Russia has lost about half its combat effectiveness since launching its invasion of Ukraine, which has turned out to be a “catastrophic failure” for Moscow, British Chief of Defense Staff Admiral Tony Radakin said on Wednesday.

Radakin told a parliamentary hearing: “The way Russia has carried out its illegal invasion of Ukraine…it has lost almost 50 percent of the combat effectiveness of its army for very, very little gain.”

He stressed that the invasion was a “disastrous failure for Russia,” adding that the consequences of Russia’s war against Ukraine include: “A reduced place in the world [and] an economy under strain.”

As for the Russian military machine, Radakin said: “Last year, it fired roughly over 10 million shells, and at its best, it can produce maybe 1 million shells a year. It has lost more than 2,500 tanks and can, at best, replace them at the rate of 200 tanks a year.”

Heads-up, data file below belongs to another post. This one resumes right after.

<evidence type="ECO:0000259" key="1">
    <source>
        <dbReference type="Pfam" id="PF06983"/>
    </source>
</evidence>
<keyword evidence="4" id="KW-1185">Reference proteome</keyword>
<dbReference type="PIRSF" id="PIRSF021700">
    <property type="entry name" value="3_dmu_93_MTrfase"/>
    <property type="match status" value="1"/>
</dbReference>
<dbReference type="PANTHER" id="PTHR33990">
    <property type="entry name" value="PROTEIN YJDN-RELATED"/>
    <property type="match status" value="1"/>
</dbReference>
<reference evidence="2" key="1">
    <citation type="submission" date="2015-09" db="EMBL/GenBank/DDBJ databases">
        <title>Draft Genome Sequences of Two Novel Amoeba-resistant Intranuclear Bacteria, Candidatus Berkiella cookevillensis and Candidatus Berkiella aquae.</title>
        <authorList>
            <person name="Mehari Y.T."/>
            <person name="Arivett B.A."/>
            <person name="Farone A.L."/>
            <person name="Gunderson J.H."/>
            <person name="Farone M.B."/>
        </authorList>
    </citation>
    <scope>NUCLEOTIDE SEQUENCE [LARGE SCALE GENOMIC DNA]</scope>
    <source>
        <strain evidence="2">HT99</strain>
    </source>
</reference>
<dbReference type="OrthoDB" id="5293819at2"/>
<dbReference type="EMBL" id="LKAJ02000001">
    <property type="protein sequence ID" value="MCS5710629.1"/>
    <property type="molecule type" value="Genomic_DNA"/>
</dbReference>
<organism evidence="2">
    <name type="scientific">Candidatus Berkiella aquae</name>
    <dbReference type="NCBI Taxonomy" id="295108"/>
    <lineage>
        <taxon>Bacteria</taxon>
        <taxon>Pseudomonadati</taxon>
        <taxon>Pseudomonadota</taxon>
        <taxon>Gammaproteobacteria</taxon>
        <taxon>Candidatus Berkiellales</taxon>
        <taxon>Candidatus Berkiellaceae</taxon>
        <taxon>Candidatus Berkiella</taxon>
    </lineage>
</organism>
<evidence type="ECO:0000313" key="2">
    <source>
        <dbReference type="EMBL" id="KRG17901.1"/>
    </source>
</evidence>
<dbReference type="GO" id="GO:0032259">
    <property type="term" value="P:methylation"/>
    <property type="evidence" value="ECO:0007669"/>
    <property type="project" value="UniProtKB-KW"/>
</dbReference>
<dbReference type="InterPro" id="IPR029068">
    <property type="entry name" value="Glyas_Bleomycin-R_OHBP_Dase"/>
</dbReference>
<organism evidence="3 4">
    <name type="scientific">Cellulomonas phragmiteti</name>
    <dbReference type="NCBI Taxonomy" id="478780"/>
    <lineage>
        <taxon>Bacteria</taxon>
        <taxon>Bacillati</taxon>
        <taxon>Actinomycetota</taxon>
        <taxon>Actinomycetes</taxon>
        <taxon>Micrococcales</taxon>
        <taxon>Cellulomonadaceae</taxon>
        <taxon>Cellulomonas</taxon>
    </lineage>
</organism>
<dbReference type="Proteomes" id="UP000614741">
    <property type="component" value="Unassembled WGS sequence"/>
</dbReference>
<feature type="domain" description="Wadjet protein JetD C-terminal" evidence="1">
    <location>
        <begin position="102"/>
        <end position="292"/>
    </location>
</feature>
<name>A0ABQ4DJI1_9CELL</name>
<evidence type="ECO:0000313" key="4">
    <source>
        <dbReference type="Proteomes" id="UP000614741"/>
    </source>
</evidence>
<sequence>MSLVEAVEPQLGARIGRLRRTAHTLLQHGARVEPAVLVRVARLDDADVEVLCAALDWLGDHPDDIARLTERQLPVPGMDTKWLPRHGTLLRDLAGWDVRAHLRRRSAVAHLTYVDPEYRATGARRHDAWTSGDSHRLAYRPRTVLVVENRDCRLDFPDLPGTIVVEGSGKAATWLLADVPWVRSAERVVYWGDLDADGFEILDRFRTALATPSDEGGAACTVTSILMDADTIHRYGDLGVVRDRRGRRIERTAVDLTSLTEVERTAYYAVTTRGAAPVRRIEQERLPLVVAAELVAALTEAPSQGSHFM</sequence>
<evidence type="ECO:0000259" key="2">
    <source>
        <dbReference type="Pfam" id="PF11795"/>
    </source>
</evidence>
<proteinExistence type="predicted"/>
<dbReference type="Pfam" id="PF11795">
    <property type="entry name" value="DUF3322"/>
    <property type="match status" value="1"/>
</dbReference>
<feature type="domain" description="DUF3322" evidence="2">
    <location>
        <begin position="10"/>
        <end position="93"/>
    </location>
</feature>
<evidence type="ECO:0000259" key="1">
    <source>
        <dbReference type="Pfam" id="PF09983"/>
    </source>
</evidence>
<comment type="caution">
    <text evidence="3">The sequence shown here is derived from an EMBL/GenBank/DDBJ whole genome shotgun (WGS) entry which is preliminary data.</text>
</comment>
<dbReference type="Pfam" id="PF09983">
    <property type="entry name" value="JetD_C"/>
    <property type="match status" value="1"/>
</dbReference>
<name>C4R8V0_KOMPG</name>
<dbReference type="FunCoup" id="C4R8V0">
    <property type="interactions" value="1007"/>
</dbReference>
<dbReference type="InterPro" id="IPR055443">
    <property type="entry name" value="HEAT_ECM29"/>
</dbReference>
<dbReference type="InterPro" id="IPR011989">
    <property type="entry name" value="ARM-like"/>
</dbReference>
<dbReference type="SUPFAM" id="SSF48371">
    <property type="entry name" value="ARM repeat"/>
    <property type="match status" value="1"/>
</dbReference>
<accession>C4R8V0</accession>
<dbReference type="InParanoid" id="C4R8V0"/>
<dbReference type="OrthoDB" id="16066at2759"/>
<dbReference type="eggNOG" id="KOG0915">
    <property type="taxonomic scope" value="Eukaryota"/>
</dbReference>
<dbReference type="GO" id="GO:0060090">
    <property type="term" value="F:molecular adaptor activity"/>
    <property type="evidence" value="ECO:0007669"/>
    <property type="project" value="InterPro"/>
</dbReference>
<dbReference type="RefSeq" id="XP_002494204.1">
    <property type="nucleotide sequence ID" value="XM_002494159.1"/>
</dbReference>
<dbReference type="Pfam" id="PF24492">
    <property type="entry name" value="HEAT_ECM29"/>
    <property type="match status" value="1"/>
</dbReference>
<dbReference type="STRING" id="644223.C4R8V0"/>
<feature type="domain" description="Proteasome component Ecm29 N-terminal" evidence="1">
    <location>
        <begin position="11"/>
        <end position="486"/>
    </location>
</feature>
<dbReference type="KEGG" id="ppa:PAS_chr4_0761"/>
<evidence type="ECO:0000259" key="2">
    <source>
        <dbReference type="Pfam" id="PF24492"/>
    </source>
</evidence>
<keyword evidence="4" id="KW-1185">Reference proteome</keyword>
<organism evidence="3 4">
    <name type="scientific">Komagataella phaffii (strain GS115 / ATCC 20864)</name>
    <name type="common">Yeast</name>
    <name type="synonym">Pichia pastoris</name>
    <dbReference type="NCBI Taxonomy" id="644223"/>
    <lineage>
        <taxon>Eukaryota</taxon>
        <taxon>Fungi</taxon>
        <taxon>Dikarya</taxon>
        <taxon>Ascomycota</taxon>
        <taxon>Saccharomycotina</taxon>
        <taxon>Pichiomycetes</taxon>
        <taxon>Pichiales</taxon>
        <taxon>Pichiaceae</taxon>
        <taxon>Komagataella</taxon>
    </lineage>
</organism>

He praised the counter-offensive efforts of the Ukrainians: “Even in the last few weeks, Ukraine has regained more ground than Russia in the last year.”

Russia has lost half its combat capability since it invaded the Ukraine.

He also responded to questions about whether the counter-offensive was progressing too slowly or had not achieved its intended objectives. “As for the current situation of the [Ukrainian] counteroffensive… The full counteroffensive has not yet occurred. I would describe it as a policy of personnel, stretch and attack. 

Personnel the Russian lines and attack their logistics, their command and control … Then there is the extension, which is how to take a front line over a thousand kilometers [long] and make it more of a problem for Russia than Ukraine.” ; he acknowledged that Russian mines and that Ukraine does not have the military equipment it has requested from the allies have slowed down Zelensky’s forces.

He added: “That is why you are seeing multiple axes probed and feints from Ukraine today. And you are looking at Ukrainian forces that have not yet broken through the defensive lines of Russia that have dug in over the winter.”

Jon Jackson